Arguing that American businesses can’t afford it, a top House Republican pushed back Tuesday against any effort by President Barack Obama and congressional Democrats to include anything that looks like a tax hike in a deal to raise the debt ceiling.
“We are already taxing our job creators and our businesses more than our foreign competitors are taxing theirs,” House Budget Committee chairman Paul Ryan (R-Wis.) said on CBS’s “The Early Show.”
Obama has urged asked Republicans to be willing to yield a bit and consider eliminating tax breaks for the very rich, like one for corporate jet ownership. While the president has framed such measures as a way to raise federal revenues by closing tax loopholes, Republicans have repeatedly argued that they amount to tax hikes.
“We don’t want to go farther down that path,” Ryan said. “We want to make sure that America’s job producers, our employers, are not put at a huge competitive disadvantage. And right now they’re paying higher tax rates.”
Minutes later, speaking on MSNBC’s “Morning Joe,” Rep. Chris Van Hollen (D-Md.), the top Democrat on Ryan’s committee, repeatedly hit Republicans for their intransigence even as Democrats have agreed to consider some changes to Medicare and Social Security – two of what Obama on Monday called his party’s “sacred cows.”
“The president and the Democrats have said, ‘look, we’re willing to talk about these things,’” Van Hollen said. “But unfortunately the Republicans have said, ‘we’re not willing to close one corporate loophole, not one corporate jet loophole for the purpose of deficit reduction.’”
Many Democrats have been less willing than Obama and Van Hollen to consider changes to entitlement programs, though the congressman insisted that his party is giving the president “some space” to negotiate with Republicans.
“We’re willing to be part of this conversation,” Van Hollen said. “Our Republican colleagues walked away from it.”
Van Hollen also weighed in on the tensions between House Speaker John Boehner (R-Ohio) and House Majority Leader Eric Cantor (R-Va.) that have been strained during their debt negotiations with the White House.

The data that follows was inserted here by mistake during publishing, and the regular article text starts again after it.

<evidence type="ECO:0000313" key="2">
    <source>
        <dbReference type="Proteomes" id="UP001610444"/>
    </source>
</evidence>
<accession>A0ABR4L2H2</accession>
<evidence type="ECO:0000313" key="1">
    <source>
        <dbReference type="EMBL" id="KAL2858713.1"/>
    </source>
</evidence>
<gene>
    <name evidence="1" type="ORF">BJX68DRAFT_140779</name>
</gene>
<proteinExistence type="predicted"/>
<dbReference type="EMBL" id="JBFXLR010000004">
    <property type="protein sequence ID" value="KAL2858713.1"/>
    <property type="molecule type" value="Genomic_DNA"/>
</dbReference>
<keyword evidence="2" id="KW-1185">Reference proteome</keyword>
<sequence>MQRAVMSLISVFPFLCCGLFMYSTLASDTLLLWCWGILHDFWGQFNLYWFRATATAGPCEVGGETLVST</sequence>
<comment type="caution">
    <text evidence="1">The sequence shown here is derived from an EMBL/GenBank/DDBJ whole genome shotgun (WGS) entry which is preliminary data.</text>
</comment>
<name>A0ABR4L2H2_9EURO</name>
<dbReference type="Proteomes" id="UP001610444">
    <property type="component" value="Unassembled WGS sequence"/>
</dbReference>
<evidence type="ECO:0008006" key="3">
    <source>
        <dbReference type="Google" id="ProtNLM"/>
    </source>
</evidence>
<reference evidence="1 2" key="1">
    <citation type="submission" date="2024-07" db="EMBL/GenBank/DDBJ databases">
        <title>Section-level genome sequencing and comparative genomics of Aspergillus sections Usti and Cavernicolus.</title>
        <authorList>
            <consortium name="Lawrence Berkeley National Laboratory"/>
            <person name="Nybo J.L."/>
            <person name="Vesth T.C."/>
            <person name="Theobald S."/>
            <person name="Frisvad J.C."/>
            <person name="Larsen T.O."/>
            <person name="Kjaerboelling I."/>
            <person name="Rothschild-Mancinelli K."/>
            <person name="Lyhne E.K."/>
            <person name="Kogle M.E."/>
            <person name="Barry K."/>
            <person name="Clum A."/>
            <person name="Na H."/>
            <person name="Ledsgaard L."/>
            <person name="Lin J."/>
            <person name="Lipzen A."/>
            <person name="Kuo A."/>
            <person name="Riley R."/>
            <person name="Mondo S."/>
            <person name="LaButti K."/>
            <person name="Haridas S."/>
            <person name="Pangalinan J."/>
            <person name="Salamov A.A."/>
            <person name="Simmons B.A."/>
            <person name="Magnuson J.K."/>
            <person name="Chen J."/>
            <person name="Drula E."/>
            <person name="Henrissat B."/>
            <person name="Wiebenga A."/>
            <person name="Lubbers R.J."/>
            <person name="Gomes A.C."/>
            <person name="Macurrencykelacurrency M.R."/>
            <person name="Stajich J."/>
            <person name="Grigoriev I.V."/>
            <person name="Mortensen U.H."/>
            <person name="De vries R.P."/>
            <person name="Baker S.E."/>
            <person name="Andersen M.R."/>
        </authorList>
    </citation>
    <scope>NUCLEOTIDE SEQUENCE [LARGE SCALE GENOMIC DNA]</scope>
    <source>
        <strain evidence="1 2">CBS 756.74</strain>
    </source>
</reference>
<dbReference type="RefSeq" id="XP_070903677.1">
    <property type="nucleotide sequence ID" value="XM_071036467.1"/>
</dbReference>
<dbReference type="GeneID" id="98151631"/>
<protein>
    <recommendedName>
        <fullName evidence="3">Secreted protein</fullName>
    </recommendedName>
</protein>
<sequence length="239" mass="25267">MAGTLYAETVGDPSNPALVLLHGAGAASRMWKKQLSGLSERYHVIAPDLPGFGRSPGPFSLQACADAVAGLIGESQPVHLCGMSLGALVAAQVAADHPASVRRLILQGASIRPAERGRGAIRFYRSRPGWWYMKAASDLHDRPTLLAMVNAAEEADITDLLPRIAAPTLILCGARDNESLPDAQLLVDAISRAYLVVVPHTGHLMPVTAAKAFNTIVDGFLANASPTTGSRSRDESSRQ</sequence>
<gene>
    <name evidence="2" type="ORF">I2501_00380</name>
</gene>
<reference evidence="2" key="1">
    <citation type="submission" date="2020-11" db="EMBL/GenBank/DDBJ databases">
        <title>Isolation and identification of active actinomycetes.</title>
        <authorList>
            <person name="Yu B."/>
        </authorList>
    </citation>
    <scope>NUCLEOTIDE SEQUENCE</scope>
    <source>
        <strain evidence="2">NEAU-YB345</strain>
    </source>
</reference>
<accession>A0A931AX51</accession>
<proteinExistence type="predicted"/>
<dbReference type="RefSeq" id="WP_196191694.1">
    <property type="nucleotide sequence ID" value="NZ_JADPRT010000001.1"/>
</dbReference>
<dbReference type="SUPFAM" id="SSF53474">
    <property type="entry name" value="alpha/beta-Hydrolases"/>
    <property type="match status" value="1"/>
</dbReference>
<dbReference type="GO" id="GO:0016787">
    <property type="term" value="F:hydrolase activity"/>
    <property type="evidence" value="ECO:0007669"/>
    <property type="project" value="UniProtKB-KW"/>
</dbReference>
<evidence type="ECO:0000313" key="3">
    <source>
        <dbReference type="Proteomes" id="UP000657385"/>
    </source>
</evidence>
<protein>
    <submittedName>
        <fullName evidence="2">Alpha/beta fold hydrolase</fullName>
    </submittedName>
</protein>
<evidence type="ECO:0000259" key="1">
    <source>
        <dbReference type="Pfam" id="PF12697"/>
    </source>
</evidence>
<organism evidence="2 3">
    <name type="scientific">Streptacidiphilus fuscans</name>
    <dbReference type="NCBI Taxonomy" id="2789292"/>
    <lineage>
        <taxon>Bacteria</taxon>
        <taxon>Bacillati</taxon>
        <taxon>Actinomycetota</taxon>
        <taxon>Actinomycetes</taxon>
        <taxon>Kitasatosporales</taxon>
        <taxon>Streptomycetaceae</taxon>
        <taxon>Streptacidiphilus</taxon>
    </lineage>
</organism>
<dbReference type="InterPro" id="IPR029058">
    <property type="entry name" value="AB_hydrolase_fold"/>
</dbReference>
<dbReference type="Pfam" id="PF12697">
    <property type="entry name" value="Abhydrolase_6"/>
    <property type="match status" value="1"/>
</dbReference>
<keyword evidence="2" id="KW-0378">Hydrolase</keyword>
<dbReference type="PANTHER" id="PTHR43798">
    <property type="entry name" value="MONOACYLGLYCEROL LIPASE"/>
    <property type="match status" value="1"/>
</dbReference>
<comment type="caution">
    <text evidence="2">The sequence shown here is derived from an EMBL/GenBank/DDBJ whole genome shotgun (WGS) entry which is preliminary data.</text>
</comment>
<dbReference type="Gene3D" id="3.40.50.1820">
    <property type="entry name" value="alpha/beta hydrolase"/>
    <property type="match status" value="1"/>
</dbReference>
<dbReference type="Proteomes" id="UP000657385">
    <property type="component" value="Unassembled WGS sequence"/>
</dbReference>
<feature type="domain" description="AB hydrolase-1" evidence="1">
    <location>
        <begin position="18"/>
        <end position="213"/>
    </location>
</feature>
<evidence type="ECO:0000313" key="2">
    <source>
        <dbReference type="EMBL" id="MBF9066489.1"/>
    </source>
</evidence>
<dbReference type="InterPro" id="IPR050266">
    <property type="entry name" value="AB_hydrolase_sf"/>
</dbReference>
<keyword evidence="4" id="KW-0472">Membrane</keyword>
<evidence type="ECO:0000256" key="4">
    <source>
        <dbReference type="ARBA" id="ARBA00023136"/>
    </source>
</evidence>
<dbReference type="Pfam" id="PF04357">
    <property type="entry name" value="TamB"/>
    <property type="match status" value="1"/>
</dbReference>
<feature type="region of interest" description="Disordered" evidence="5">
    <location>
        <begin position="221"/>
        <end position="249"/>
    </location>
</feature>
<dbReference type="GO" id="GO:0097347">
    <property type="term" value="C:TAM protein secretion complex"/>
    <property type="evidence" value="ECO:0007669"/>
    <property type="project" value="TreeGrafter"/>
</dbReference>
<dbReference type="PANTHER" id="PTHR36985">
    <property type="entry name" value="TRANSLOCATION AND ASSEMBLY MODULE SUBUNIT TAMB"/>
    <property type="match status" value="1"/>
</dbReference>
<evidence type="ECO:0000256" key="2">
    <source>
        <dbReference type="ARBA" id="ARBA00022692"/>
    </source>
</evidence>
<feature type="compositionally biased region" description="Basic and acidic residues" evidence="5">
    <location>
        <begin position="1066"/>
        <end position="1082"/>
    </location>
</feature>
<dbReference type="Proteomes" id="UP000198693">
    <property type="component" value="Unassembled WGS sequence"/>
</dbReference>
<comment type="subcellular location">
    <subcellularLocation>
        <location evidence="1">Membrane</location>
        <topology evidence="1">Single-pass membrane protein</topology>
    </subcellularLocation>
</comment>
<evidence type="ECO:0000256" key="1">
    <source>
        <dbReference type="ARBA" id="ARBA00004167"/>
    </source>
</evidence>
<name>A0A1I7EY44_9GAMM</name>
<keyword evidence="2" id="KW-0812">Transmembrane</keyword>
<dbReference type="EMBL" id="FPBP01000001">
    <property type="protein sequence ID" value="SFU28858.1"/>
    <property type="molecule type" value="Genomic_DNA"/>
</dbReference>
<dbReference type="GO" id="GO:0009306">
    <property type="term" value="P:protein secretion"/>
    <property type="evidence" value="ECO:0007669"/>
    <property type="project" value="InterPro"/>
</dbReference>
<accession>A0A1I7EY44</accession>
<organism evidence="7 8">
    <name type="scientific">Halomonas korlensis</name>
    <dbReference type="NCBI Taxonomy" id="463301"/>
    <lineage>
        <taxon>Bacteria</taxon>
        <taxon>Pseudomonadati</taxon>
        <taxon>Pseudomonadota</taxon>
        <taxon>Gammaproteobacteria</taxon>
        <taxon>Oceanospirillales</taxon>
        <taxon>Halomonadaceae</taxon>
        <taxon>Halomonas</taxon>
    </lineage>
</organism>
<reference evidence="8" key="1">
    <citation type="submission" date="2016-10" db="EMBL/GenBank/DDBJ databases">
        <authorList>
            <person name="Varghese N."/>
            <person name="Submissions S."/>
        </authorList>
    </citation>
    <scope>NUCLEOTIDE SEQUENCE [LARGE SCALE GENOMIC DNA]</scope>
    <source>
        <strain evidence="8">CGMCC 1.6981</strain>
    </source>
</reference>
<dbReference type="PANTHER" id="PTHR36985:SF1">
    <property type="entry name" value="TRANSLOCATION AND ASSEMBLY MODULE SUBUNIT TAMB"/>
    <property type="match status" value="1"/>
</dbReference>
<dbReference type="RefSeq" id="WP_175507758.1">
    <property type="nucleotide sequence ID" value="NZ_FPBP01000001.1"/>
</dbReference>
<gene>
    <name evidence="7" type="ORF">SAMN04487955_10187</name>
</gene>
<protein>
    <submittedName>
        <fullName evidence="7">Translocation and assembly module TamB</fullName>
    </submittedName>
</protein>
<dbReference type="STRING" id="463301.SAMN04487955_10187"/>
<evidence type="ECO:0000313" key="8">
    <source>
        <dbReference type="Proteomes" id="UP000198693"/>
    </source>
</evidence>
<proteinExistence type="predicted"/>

“I don’t want to get the Speaker in trouble,” Van Hollen said. “But clearly he was willing to make some tough decisions, compromises, which is what’s going to be necessary in order to get the deficit and debt under control and get the economy moving again. He clearly had his own legs cut out from under him by members of his own caucus.”
Asked if there’s another path for the federal government to take if the president and lawmakers can’t make a deal, Van Hollen was non-committal. “It’s very hard to know what Plan B is,” he said.
“As the president said yesterday, we don’t want to do something really short term because we’ll be right back in the same position six months from now as we are today,” he said.
“In fact, it will be harder because we would have already made some of the cuts. And that’s why he’s right when he says, doing a big deficit reduction deal is something that will really help the economy both in the short term and … [get] the deficit under control in the long term, in many ways, that could be easier than trying to do something small. Because you face the same issues in our Republican colleagues are just refusing to budge on this point of total rigidity.”
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